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Bullying

Authored By: Montana Legal Services Association (MLSA) LSC Funded

What is bullying?

Bullying can take many forms. Under Montana law, bullying means any harassment, fear, hazing, or threatening, insulting, or mean gesture or physical contact, including any planned written, verbal, or electronic communication or threat directed against a student that is severe or repeated.

Why should it be taken seriously?

Bullying creates an environment of fear and disrespect that can seriously hurt the physical and mental health of victims and create conditions that negatively affect learning. This takes away from the ability of students to do their best in school.

What forms can bullying take?

  • Verbal: name-calling, insults, teasing, harassment
  • Physical: hitting, punching, shoving, stealing, destroying property
  • Social: spreading rumors, leaving people out on purpose, breaking up friendships
  • Cyberbullying: using the Internet, cell phones or social media to harm others.

What does The Bully-Free Montana Act do?

The Bully-Free Montana Act protects students from physical harm, property damage, or reasonable fear of either.

The Act protects against bullies who create an unfriendly environment by interfering with or denying a student's access to an educational opportunity or benefit. It also prohibits behavior that significantly and greatly disrupts the orderly operation of a school.

The Bully-Free Montana Act also includes protection for payback against a victim or witness who reports information about an act of bullying. This includes acts of hazing associated with athletics or school-sponsored organizations or groups.

Under Montana law a bully can be any student or employee of a public K-12 school.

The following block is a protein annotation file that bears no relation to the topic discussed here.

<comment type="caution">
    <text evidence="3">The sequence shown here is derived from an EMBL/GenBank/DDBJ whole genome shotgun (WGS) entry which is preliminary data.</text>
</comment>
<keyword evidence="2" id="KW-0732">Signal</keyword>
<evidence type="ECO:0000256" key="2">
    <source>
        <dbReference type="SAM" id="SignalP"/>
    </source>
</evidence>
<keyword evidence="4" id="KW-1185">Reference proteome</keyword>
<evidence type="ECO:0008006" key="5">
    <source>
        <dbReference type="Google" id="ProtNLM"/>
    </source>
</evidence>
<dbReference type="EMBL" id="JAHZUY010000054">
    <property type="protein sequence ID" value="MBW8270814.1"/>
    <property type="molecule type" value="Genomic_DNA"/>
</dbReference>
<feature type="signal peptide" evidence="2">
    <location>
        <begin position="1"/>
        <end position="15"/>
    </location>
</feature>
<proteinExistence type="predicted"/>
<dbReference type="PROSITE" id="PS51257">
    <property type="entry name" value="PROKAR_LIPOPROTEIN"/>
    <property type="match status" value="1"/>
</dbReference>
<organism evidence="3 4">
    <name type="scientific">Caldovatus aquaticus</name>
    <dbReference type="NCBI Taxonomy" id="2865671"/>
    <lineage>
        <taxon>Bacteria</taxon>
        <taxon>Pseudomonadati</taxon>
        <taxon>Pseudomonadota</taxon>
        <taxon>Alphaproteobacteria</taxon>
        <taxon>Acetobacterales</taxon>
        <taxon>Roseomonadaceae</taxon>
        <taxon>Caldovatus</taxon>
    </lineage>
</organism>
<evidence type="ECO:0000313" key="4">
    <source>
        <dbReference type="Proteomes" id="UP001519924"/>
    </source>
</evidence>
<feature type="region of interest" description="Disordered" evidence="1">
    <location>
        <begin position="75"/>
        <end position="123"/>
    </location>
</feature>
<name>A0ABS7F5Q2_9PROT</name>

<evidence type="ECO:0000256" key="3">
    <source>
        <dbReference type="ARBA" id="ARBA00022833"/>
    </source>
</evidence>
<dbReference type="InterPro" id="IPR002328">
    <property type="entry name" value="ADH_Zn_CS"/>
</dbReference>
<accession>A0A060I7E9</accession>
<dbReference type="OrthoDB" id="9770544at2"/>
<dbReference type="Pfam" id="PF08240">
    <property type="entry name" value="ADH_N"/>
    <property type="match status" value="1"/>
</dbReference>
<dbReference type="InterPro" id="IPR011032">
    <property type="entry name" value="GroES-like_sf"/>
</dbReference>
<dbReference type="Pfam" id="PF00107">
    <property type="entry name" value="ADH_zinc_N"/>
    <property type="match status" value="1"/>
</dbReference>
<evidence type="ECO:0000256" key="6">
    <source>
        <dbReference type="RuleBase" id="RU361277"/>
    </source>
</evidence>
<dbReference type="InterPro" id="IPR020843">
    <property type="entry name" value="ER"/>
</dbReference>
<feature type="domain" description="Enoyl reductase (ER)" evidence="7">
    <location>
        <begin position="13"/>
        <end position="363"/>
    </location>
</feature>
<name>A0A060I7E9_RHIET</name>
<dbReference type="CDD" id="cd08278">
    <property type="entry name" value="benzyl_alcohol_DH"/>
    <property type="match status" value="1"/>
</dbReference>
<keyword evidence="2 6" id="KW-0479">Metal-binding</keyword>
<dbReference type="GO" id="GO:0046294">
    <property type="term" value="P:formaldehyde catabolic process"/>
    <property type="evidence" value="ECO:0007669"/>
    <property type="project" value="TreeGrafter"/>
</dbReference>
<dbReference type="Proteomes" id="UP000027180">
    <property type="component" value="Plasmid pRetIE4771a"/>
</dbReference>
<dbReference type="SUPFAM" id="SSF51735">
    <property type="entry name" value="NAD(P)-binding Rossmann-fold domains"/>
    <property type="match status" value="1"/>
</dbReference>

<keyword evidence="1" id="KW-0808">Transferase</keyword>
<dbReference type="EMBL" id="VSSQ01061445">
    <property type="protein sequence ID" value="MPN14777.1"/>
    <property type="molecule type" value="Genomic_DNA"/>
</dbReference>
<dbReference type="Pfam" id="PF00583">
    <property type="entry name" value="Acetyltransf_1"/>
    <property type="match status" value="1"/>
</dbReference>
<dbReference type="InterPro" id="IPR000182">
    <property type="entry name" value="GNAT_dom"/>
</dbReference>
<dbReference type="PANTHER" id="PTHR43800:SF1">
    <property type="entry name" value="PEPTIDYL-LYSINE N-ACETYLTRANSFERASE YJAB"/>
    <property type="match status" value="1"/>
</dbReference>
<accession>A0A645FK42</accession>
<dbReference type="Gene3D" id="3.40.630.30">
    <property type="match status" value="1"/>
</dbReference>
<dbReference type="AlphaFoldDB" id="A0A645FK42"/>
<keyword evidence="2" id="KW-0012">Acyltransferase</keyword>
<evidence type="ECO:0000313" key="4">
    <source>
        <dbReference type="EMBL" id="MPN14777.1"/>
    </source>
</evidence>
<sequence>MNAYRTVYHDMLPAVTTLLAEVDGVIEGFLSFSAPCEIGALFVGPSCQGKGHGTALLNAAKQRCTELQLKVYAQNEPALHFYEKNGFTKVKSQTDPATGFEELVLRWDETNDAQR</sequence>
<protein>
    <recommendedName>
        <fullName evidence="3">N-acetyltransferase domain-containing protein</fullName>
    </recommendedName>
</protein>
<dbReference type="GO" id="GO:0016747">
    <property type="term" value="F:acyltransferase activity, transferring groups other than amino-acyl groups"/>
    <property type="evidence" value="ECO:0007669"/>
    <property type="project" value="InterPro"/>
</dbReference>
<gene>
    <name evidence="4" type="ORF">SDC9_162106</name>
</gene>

Who is protected?

Students enrolled in a public K-12 school are protected.

What are schools required to do?

The law requires that a victim first use all administrative solutions. Every school district is required to have policies and ways for dealing with the issues of bullying and cyber-bullying. Ask to see your district’s policy and learn how your school is implementing the policy. 

Sexual Assault at School

Sexual assault takes many forms including attacks such as rape or attempted rape, as well as any unwanted sexual contact or threats. Usually a sexual assault occurs when someone touches any part of another person's body in a sexual way without that person's consent.

An important part of being helpful to a survivor of sexual assault is providing information about options and resources.

You may wish to help the victim, or their parent or guardian connect with the following resources:

Montana Coalition Against Domestice and Sexual Violence:

The Sexual Assault Legal Services (SALS) projects serves survivors ages 11 and up. For more information and to apply, please see: http://mcadsv.com/what-we-do/sexual-assault-legal-services-program/   Phone: (406) 443-7794.

Local Police or Law Enforcement
Local Health Care Providers
School Administrators

If the incident is school-related.

Victim Advocates in Your Area

Find a Victim Advocate near you.

Legal Remedies


What legal remedies do victims of violence in schools have access to?

Protection Orders

An Order of Protection is a court order designed to stop violent and harassing behavior, and to protect you from someone who has harmed or threatened you and is causing you fear.

Access to Education

Students have a right to education; no child may be denied equal access to schooling in the state where they reside. Schools are required to address anything that interferes with that right, including discrimination, bullying, and crime.

Recovering from Injury

Bullying and violence can cause both physical and mental damage. Victim recovery may include a lawsuit for medical, financial, legal and emotional damages.

Restitution

Restitution is the offender’s debt to you, the victim, for losses resulting from the crime.  A judge can order this part of the offender’s sentence in a criminal case.

Crime Victim Compensation (CVC)

Montana’s CVC program strives to reduce some of the financial burdens related to a crime.  CVC can help with medical expenses, including counseling.

How do I get help?

Apply Online

You can apply online with Montana Legal Services Association (MLSA) at www.mtlsa.org. After you submit an online application, an MLSA staff member will contact you to schedule an appointment to complete your application.

Apply By Phone

You can also call the MLSA HelpLine at (800) 666-6899 to talk with an MLSA staff member. The HelpLine hours are limited.

What help can I find at MLSA?

  • Legal advice and representation;
  • Referrals to volunteer attorneys and other providers;
  • Self-help clinics and materials.

MLSA has limited resources and cannot help everyone who applies.


Last Review and Update: Feb 16, 2018
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